Take the 2-minute tour ×
Stack Overflow is a question and answer site for professional and enthusiast programmers. It's 100% free, no registration required.

I'm new to Twisted and after finally figuring out how the deferreds work I'm struggling with the tasks. What I want to achieve is to have a script that sends a REST request in a loop, however if at some point it fails I want to stop the loop. Since I'm using callbacks I can't easily catch exceptions and because I don't know how to stop the looping from an errback I'm stuck.

This is the simplified version of my code:

def send_request():
    agent = Agent(reactor)
    req_result = agent.request('GET', some_rest_link)
    req_result.addCallbacks(cp_process_request, cb_process_error)

if __name__ == "__main__":
    list_call = task.LoopingCall(send_request)
    list_call.start(2)
    reactor.run()
share|improve this question

1 Answer 1

up vote 2 down vote accepted

To end a task.LoopingCall all you need to do is call the stop on the return object (list_call in your case).

Somehow you need to make that var available to your errback (cb_process_error) either by pushing it into a class that cb_process_error is in, via some other class used as a pseudo-global or by literally using a global, then you simply call list_call.stop() inside the errback.

BTW you said:

Since I'm using callbacks I can't easily catch exceptions

Thats not really true. The point of an errback to to deal with exceptions, thats one of the things that literally causes it to be called! Check out my previous deferred answer and see if it makes errbacks any clearer.

The following is a runnable example (... I'm not saying this is the best way to do it, just that it is a way...)

#!/usr/bin/python

from twisted.internet import task
from twisted.internet import reactor
from twisted.internet.defer import Deferred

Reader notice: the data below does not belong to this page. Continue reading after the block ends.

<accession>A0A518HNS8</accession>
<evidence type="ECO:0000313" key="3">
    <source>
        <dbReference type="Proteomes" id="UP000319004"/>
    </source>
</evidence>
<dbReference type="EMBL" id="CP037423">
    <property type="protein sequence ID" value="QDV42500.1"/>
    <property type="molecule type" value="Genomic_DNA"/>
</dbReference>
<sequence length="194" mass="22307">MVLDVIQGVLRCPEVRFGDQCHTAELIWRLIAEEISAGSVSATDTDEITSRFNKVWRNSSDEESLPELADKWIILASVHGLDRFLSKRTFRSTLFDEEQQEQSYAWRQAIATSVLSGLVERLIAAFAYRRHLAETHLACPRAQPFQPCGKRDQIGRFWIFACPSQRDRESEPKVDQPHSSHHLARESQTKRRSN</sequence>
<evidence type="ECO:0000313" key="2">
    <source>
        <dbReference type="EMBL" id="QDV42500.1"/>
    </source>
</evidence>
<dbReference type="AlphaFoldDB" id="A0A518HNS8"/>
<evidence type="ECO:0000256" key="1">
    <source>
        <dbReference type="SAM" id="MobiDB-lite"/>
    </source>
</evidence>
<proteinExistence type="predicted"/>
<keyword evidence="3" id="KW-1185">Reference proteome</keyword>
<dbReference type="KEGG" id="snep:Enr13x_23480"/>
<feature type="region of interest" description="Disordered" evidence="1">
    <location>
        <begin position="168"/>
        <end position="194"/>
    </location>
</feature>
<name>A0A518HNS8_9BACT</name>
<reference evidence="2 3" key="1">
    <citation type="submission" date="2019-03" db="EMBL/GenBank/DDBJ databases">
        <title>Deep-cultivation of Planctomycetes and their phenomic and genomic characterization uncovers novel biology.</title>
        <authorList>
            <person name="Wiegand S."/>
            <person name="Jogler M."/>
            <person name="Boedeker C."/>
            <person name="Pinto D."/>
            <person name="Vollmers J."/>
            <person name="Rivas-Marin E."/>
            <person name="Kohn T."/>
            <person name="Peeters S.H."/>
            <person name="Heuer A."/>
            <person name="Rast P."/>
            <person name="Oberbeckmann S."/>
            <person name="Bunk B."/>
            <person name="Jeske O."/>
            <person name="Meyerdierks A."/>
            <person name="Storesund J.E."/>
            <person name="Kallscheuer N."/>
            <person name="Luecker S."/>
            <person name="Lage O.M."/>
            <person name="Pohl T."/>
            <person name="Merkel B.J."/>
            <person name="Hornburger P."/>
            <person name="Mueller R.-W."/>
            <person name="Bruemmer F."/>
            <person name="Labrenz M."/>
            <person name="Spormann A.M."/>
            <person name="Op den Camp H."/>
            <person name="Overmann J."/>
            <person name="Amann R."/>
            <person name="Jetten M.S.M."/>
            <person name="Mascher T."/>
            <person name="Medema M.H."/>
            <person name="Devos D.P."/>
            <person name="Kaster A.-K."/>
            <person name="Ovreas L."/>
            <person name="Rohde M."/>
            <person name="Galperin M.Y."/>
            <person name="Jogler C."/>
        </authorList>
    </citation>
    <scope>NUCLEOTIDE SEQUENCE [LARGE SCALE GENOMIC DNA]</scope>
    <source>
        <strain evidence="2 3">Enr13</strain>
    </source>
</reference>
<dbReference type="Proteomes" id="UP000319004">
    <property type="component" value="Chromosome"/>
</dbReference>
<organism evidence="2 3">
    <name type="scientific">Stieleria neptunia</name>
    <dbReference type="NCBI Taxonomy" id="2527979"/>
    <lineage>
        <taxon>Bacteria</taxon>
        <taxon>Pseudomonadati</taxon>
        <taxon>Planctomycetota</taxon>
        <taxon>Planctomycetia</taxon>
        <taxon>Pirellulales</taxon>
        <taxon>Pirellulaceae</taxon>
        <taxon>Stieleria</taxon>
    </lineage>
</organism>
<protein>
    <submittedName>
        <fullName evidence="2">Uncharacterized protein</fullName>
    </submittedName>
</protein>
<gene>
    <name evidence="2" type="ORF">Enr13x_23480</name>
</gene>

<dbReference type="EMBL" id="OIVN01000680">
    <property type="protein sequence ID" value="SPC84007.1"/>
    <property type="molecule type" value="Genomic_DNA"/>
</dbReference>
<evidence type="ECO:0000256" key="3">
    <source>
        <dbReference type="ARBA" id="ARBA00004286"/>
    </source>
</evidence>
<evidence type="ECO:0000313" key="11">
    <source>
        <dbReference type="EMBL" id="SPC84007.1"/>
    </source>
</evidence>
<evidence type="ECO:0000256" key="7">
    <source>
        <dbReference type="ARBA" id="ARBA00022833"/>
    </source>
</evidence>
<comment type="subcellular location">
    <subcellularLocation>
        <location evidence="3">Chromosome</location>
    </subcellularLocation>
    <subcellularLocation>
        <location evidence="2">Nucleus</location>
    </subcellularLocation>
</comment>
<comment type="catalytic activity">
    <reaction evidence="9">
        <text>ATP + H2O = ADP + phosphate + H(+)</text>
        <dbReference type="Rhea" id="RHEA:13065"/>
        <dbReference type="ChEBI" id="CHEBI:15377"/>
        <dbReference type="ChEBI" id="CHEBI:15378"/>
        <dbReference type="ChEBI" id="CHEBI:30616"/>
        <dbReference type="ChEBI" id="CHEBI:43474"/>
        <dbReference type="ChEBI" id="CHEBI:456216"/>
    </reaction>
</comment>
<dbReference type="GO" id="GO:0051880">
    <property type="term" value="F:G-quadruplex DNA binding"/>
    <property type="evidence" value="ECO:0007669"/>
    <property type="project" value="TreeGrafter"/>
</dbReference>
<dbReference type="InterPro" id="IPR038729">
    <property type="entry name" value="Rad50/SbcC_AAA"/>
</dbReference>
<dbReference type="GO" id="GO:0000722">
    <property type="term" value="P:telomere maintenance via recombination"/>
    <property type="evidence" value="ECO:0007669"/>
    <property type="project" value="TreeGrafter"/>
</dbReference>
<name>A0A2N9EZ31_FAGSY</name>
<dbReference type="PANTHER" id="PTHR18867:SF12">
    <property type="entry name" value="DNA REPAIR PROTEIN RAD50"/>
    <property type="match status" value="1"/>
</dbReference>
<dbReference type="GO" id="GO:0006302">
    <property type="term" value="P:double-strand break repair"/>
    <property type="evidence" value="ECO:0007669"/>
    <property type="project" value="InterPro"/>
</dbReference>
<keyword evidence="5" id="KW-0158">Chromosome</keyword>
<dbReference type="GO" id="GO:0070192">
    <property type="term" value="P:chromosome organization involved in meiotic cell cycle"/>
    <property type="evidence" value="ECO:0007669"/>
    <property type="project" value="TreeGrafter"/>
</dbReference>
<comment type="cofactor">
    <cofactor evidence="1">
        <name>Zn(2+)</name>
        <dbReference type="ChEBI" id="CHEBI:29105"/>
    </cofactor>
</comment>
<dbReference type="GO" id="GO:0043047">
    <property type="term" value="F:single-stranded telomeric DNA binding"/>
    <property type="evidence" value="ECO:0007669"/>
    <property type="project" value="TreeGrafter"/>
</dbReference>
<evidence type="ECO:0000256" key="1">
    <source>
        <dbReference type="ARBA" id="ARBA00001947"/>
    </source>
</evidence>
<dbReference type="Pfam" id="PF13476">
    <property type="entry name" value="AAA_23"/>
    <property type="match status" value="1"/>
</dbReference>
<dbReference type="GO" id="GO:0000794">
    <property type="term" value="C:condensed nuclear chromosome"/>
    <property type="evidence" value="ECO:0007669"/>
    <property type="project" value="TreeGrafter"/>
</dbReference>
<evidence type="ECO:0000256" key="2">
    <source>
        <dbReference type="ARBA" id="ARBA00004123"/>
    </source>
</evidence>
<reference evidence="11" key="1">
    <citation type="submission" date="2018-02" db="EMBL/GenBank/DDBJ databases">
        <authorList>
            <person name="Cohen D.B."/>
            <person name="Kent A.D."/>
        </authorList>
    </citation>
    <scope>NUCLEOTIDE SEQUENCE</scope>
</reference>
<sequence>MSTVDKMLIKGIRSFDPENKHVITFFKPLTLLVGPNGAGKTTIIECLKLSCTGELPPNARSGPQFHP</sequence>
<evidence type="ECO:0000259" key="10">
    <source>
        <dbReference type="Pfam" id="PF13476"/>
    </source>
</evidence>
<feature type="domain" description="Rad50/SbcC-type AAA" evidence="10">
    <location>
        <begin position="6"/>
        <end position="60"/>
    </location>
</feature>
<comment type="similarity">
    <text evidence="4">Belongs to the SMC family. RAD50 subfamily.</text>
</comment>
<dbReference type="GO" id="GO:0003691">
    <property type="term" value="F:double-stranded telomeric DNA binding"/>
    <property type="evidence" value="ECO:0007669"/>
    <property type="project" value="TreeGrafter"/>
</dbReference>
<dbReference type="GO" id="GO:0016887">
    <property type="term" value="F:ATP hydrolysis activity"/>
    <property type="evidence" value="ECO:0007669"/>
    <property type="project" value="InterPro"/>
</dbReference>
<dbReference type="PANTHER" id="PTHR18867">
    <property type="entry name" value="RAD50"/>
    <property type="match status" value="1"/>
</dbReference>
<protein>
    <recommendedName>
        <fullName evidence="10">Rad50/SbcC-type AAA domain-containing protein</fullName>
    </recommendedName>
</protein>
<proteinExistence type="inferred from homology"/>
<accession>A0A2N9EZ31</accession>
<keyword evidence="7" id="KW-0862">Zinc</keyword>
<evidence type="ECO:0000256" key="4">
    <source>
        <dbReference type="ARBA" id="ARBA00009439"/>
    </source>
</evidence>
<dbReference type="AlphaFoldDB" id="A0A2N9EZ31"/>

from twisted.web.client import Agent
from pprint import pprint

class LoopingStuff (object):

    def cp_process_request(self, return_obj):
        print "In callback"
        pprint (return_obj)

    def cb_process_error(self, return_obj):
        print "In Errorback"
        pprint(return_obj)
        self.loopstopper()

    def send_request(self):
        agent = Agent(reactor)
        req_result = agent.request('GET', 'http://google.com')
        req_result.addCallbacks(self.cp_process_request, self.cb_process_error)

def main():
    looping_stuff_holder = LoopingStuff()
    list_call = task.LoopingCall(looping_stuff_holder.send_request)
    looping_stuff_holder.loopstopper = list_call.stop
    list_call.start(2)
    reactor.callLater(10, reactor.stop)
    reactor.run()

if __name__ == '__main__':
  main()

Assuming you can get to google.com this will fetch pages for 10 seconds, if you change the second arg of the agent.request to something like http://127.0.0.1:12999 (assuming that port 12999 will give a connection refused) then you'll see 1 errback printout (which will have also shutdown the loopingcall) and have a 10 second wait until the reactor shuts down.

share|improve this answer
    
I know about the stop method, however the errback is also called when the connection has been terminated. Is there an easy way to differentiate between a successful connection with its termination and a failed connection in an errback? –  Michal May 24 at 17:10
    
the errback is called on close??? You need to provide some more code in your question. Normally a close just calls your protocols connectionLost and doesn't fire a deferred, I'm confused how that is happening in your case. You can see the style of close I'm talking about in the example code in this prev answer –  Mike Lutz May 24 at 17:18
    
Wait, are you exclusively talking about the agent.request call? (I.E. your not doing connections yourself with listenTCP or the like) I was giving a more genaric answer for code in twisted. –  Mike Lutz May 24 at 17:26
    
Yes, I'm talking exclusively about agent.request. Please ignore my comment about the errback firing when the connection has been closed, it was my bug. –  Michal May 24 at 17:37
    
Yup, just wrote sample code and I'm only getting errback on connection error, otherwise only getting callback. I'll add code to my answer in a minute. –  Mike Lutz May 24 at 17:43

Your Answer

 
discard

By posting your answer, you agree to the privacy policy and terms of service.

Not the answer you're looking for? Browse other questions tagged or ask your own question.